By DEE AYROSO
MANILA – Families of desaparecidos – the victims of enforced disappearance – gathered at Plaza Miranda outside Quiapo Church here today, Nov. 2, for their traditional commemoration of All Souls’ Day.
Led by the group Families of the Disappeared for Justice or Desaparecidos, they offered flowers and lit candles before the pictures of their loved ones, who have been missing for years and whose most likely deaths remain without justice. Specially not under President Duterte, whose term has so far been marked with extrajudicial killings of thousands of drug suspects under his war on drugs, and enforced disappearances under his martial law in Mindanao.
The call for justice for the disappeared continues amid the worsening human rights situation, as progressives score how Duterte strengthens his alliance with the Marcoses and former President Gloria Arroyo – whose two regimes saw the worst cases of disappearances and killings.
“There is no justice for desaparecidos under the Duterte regime, and will remain so, as long as President Duterte pets and coddles those who abducted our loved ones,” said Connie Empeño, Desaparecidos chairperson.
Under Duterte, human rights group Karapatan counts at least four victims of enforced disappearance, but many missing victims remain undocumented, particularly those who were trapped and are yet to be accounted for after the five-month battle in Marawi City between government troops and the armed extremist Dawlah Islamiya.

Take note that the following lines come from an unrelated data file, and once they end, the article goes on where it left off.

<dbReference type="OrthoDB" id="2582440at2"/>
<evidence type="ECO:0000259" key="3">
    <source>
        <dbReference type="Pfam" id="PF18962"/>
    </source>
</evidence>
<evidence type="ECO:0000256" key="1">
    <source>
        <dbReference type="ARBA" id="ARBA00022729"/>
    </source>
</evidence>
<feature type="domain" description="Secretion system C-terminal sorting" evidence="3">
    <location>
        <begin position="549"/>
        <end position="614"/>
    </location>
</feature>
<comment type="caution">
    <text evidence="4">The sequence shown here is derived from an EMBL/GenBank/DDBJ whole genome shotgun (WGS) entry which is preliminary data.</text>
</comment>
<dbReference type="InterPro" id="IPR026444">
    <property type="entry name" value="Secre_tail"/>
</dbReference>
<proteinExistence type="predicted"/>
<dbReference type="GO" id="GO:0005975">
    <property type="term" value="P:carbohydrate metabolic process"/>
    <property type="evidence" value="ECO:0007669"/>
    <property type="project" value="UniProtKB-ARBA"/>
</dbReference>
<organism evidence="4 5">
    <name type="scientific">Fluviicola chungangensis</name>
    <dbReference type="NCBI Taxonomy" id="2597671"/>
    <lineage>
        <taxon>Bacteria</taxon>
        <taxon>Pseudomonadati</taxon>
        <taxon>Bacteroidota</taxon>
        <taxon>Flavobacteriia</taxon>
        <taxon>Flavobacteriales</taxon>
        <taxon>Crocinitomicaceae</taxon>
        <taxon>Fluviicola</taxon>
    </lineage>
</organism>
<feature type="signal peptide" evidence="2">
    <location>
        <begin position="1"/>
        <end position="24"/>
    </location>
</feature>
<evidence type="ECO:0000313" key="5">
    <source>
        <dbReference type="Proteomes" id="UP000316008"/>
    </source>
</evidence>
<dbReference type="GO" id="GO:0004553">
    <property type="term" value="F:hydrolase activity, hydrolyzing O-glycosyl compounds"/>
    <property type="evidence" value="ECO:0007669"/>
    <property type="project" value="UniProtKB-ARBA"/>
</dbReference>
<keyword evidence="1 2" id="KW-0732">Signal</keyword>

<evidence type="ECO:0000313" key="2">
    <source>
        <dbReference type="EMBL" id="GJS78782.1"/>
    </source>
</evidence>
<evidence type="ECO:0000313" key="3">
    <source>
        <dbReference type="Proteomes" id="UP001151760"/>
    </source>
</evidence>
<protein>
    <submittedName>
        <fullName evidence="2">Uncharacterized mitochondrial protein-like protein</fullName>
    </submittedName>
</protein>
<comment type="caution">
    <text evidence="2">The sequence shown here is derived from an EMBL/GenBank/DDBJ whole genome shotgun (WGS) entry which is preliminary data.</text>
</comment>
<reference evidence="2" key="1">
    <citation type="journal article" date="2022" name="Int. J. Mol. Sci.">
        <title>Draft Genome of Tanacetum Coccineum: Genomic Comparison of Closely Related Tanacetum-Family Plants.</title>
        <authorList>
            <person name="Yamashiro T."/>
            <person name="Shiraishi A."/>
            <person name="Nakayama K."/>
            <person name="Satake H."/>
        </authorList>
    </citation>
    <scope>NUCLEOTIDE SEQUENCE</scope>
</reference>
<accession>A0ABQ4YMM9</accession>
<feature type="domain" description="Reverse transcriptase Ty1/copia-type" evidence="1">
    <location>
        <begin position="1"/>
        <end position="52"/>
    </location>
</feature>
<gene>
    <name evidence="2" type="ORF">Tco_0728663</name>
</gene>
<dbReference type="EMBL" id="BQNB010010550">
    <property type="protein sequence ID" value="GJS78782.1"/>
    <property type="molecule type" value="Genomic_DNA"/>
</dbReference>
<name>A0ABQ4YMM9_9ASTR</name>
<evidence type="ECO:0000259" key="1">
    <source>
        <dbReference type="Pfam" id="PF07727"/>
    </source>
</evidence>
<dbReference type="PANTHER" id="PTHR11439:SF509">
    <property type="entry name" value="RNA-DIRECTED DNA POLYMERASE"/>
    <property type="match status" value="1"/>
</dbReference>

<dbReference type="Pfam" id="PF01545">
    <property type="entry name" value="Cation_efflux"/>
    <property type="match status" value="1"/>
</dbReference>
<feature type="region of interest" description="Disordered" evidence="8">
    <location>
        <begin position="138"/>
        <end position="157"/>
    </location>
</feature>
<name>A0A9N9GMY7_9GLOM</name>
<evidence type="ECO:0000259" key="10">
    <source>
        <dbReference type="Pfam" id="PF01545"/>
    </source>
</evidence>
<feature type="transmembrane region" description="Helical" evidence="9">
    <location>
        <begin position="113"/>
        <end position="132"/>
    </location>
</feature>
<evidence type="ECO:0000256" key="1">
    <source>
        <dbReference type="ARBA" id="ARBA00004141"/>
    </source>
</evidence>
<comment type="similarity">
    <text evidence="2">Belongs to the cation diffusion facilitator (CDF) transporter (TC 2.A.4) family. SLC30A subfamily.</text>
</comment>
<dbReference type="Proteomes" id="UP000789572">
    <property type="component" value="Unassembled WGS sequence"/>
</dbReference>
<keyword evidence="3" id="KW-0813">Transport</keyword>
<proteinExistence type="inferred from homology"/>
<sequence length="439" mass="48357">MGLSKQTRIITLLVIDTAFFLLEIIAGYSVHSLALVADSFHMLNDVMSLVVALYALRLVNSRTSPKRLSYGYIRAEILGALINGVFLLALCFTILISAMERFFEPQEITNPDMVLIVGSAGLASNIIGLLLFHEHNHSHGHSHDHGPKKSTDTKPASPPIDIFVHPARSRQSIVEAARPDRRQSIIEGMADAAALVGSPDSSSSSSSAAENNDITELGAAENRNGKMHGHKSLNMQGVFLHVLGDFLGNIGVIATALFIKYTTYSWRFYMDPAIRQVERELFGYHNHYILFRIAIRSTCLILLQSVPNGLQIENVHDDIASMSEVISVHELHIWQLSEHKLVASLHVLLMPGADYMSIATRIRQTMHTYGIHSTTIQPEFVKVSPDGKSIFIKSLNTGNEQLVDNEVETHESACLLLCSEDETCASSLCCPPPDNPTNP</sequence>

The four missing under Duterte are: Manobo farmers Davis Mogul, 24, and Maki Bail, 36; Maranao child Saypudin Rascal, 13; and Salugpungan student Jerwin Tabag.
Peasant youth Jennifer Yuson, who was among the four earlier reported disappeared, was reportedly already located in a military camp in Southern Tagalog.
Missing Salugpungan student
Among the latest documented disappeared is Lumad youth Jerwin Tabag, 18, a Dibabawon and student of the Salugpungan school in Compostela Valley. He was working as a house helper at the time of his disappearance.
At 11 a.m., on May 27, four days after Duterte’s declaration of martial law in Mindanao, Tabag was arrested by 10 soldiers of the 67th infantry battalion in Hulid village, Cateel, Davao Oriental, along with miner Jovie Velasquez, 38.
On June 2, Tabag’s mother Aida went to the 67th IB camp in Salincumot village, Baganga town looking for her son. Col. Jacob Thaddeus Obligado of the 67th IB told her that her son had “voluntarily surrendered,” implying he has links to the New People’s Army (NPA), but said that he was not in their custody. Using another soldier’s cellphone, Obligado even allowed Aida to talk to Tabag, who immediately denied Obligado’s claims, and said he was arrested.
On June 23, Aida received a phone call from her son that he has been transferred to Camp Panacan in Davao City. At the same time, human rights workers from Karapatan learned that Velasquez was also in Panacan. But when they went to the camp, the military denied they have the two in custody.
A Karapatan factsheet said Velasquez has been able to return to his family, but Jerwin Tabag remains missing.